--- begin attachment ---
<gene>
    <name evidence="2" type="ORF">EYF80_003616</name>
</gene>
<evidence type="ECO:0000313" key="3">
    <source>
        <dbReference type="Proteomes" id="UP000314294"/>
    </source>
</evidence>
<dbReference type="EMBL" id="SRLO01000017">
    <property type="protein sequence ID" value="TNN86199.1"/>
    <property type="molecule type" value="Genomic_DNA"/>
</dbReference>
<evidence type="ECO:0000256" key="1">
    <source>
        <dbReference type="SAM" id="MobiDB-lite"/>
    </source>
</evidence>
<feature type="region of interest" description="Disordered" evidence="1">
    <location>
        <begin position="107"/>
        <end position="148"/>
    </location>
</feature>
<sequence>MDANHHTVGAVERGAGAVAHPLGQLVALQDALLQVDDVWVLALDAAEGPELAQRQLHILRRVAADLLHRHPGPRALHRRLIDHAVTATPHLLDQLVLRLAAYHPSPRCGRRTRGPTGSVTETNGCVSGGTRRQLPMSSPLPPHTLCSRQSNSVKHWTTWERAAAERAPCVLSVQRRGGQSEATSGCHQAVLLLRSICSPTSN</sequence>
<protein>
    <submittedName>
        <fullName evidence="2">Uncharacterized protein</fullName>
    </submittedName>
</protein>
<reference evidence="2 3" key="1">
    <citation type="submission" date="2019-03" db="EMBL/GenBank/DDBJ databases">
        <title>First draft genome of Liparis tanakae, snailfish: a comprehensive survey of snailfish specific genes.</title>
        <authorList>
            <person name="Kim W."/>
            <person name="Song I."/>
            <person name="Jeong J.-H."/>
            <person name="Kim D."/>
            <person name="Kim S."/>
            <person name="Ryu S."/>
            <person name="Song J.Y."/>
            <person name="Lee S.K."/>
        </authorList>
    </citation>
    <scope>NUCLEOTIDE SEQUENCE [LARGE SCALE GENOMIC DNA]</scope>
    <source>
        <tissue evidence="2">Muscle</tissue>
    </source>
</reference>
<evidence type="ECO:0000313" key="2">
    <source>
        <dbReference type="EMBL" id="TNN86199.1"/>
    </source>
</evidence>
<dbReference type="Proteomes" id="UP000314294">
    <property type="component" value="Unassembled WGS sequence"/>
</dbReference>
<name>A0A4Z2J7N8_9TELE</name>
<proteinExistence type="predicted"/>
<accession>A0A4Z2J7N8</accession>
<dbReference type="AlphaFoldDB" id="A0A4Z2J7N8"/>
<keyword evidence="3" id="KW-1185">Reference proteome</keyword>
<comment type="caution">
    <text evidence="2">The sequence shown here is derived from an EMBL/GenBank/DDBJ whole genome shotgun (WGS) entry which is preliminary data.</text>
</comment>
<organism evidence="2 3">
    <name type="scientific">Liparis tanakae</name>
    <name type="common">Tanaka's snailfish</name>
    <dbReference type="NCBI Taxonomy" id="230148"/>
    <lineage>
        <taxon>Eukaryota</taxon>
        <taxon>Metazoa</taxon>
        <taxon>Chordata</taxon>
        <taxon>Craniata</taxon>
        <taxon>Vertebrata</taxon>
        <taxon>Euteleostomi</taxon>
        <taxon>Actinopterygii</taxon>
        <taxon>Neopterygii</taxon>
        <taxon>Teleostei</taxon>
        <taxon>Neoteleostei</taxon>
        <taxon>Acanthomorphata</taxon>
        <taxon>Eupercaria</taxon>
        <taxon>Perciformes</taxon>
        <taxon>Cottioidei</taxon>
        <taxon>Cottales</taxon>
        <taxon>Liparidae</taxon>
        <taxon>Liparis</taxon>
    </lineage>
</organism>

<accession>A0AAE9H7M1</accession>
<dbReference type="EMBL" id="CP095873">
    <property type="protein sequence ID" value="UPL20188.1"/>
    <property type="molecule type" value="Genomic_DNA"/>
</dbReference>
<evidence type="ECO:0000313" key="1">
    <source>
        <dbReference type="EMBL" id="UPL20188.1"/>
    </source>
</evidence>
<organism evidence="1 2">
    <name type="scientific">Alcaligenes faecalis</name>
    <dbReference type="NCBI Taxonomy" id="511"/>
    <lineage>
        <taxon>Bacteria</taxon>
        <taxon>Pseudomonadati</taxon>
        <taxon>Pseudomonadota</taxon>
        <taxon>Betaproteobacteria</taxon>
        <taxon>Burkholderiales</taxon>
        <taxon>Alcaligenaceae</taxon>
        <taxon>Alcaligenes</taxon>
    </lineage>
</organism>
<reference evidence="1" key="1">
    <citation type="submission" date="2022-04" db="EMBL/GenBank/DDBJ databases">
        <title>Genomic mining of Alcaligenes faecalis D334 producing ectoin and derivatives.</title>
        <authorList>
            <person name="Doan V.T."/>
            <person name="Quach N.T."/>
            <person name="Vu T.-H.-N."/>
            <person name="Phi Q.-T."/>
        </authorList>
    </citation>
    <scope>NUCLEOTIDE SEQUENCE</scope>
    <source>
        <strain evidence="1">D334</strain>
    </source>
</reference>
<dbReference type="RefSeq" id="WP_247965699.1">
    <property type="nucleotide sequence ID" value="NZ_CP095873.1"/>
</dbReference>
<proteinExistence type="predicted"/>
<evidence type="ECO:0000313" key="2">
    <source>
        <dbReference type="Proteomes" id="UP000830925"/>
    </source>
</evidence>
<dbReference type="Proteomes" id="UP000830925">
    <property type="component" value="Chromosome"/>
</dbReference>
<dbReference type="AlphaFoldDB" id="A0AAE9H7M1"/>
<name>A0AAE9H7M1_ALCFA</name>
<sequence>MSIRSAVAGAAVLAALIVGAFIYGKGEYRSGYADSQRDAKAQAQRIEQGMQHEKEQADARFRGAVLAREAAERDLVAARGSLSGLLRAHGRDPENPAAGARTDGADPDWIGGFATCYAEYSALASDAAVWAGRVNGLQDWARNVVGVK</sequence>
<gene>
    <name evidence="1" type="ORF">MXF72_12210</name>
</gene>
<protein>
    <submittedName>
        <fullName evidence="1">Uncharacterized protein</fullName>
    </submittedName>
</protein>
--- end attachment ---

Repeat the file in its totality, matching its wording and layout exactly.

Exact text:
<gene>
    <name evidence="2" type="ORF">EYF80_003616</name>
</gene>
<evidence type="ECO:0000313" key="3">
    <source>
        <dbReference type="Proteomes" id="UP000314294"/>
    </source>
</evidence>
<dbReference type="EMBL" id="SRLO01000017">
    <property type="protein sequence ID" value="TNN86199.1"/>
    <property type="molecule type" value="Genomic_DNA"/>
</dbReference>
<evidence type="ECO:0000256" key="1">
    <source>
        <dbReference type="SAM" id="MobiDB-lite"/>
    </source>
</evidence>
<feature type="region of interest" description="Disordered" evidence="1">
    <location>
        <begin position="107"/>
        <end position="148"/>
    </location>
</feature>
<sequence>MDANHHTVGAVERGAGAVAHPLGQLVALQDALLQVDDVWVLALDAAEGPELAQRQLHILRRVAADLLHRHPGPRALHRRLIDHAVTATPHLLDQLVLRLAAYHPSPRCGRRTRGPTGSVTETNGCVSGGTRRQLPMSSPLPPHTLCSRQSNSVKHWTTWERAAAERAPCVLSVQRRGGQSEATSGCHQAVLLLRSICSPTSN</sequence>
<protein>
    <submittedName>
        <fullName evidence="2">Uncharacterized protein</fullName>
    </submittedName>
</protein>
<reference evidence="2 3" key="1">
    <citation type="submission" date="2019-03" db="EMBL/GenBank/DDBJ databases">
        <title>First draft genome of Liparis tanakae, snailfish: a comprehensive survey of snailfish specific genes.</title>
        <authorList>
            <person name="Kim W."/>
            <person name="Song I."/>
            <person name="Jeong J.-H."/>
            <person name="Kim D."/>
            <person name="Kim S."/>
            <person name="Ryu S."/>
            <person name="Song J.Y."/>
            <person name="Lee S.K."/>
        </authorList>
    </citation>
    <scope>NUCLEOTIDE SEQUENCE [LARGE SCALE GENOMIC DNA]</scope>
    <source>
        <tissue evidence="2">Muscle</tissue>
    </source>
</reference>
<evidence type="ECO:0000313" key="2">
    <source>
        <dbReference type="EMBL" id="TNN86199.1"/>
    </source>
</evidence>
<dbReference type="Proteomes" id="UP000314294">
    <property type="component" value="Unassembled WGS sequence"/>
</dbReference>
<name>A0A4Z2J7N8_9TELE</name>
<proteinExistence type="predicted"/>
<accession>A0A4Z2J7N8</accession>
<dbReference type="AlphaFoldDB" id="A0A4Z2J7N8"/>
<keyword evidence="3" id="KW-1185">Reference proteome</keyword>
<comment type="caution">
    <text evidence="2">The sequence shown here is derived from an EMBL/GenBank/DDBJ whole genome shotgun (WGS) entry which is preliminary data.</text>
</comment>
<organism evidence="2 3">
    <name type="scientific">Liparis tanakae</name>
    <name type="common">Tanaka's snailfish</name>
    <dbReference type="NCBI Taxonomy" id="230148"/>
    <lineage>
        <taxon>Eukaryota</taxon>
        <taxon>Metazoa</taxon>
        <taxon>Chordata</taxon>
        <taxon>Craniata</taxon>
        <taxon>Vertebrata</taxon>
        <taxon>Euteleostomi</taxon>
        <taxon>Actinopterygii</taxon>
        <taxon>Neopterygii</taxon>
        <taxon>Teleostei</taxon>
        <taxon>Neoteleostei</taxon>
        <taxon>Acanthomorphata</taxon>
        <taxon>Eupercaria</taxon>
        <taxon>Perciformes</taxon>
        <taxon>Cottioidei</taxon>
        <taxon>Cottales</taxon>
        <taxon>Liparidae</taxon>
        <taxon>Liparis</taxon>
    </lineage>
</organism>

<accession>A0AAE9H7M1</accession>
<dbReference type="EMBL" id="CP095873">
    <property type="protein sequence ID" value="UPL20188.1"/>
    <property type="molecule type" value="Genomic_DNA"/>
</dbReference>
<evidence type="ECO:0000313" key="1">
    <source>
        <dbReference type="EMBL" id="UPL20188.1"/>
    </source>
</evidence>
<organism evidence="1 2">
    <name type="scientific">Alcaligenes faecalis</name>
    <dbReference type="NCBI Taxonomy" id="511"/>
    <lineage>
        <taxon>Bacteria</taxon>
        <taxon>Pseudomonadati</taxon>
        <taxon>Pseudomonadota</taxon>
        <taxon>Betaproteobacteria</taxon>
        <taxon>Burkholderiales</taxon>
        <taxon>Alcaligenaceae</taxon>
        <taxon>Alcaligenes</taxon>
    </lineage>
</organism>
<reference evidence="1" key="1">
    <citation type="submission" date="2022-04" db="EMBL/GenBank/DDBJ databases">
        <title>Genomic mining of Alcaligenes faecalis D334 producing ectoin and derivatives.</title>
        <authorList>
            <person name="Doan V.T."/>
            <person name="Quach N.T."/>
            <person name="Vu T.-H.-N."/>
            <person name="Phi Q.-T."/>
        </authorList>
    </citation>
    <scope>NUCLEOTIDE SEQUENCE</scope>
    <source>
        <strain evidence="1">D334</strain>
    </source>
</reference>
<dbReference type="RefSeq" id="WP_247965699.1">
    <property type="nucleotide sequence ID" value="NZ_CP095873.1"/>
</dbReference>
<proteinExistence type="predicted"/>
<evidence type="ECO:0000313" key="2">
    <source>
        <dbReference type="Proteomes" id="UP000830925"/>
    </source>
</evidence>
<dbReference type="Proteomes" id="UP000830925">
    <property type="component" value="Chromosome"/>
</dbReference>
<dbReference type="AlphaFoldDB" id="A0AAE9H7M1"/>
<name>A0AAE9H7M1_ALCFA</name>
<sequence>MSIRSAVAGAAVLAALIVGAFIYGKGEYRSGYADSQRDAKAQAQRIEQGMQHEKEQADARFRGAVLAREAAERDLVAARGSLSGLLRAHGRDPENPAAGARTDGADPDWIGGFATCYAEYSALASDAAVWAGRVNGLQDWARNVVGVK</sequence>
<gene>
    <name evidence="1" type="ORF">MXF72_12210</name>
</gene>
<protein>
    <submittedName>
        <fullName evidence="1">Uncharacterized protein</fullName>
    </submittedName>
</protein>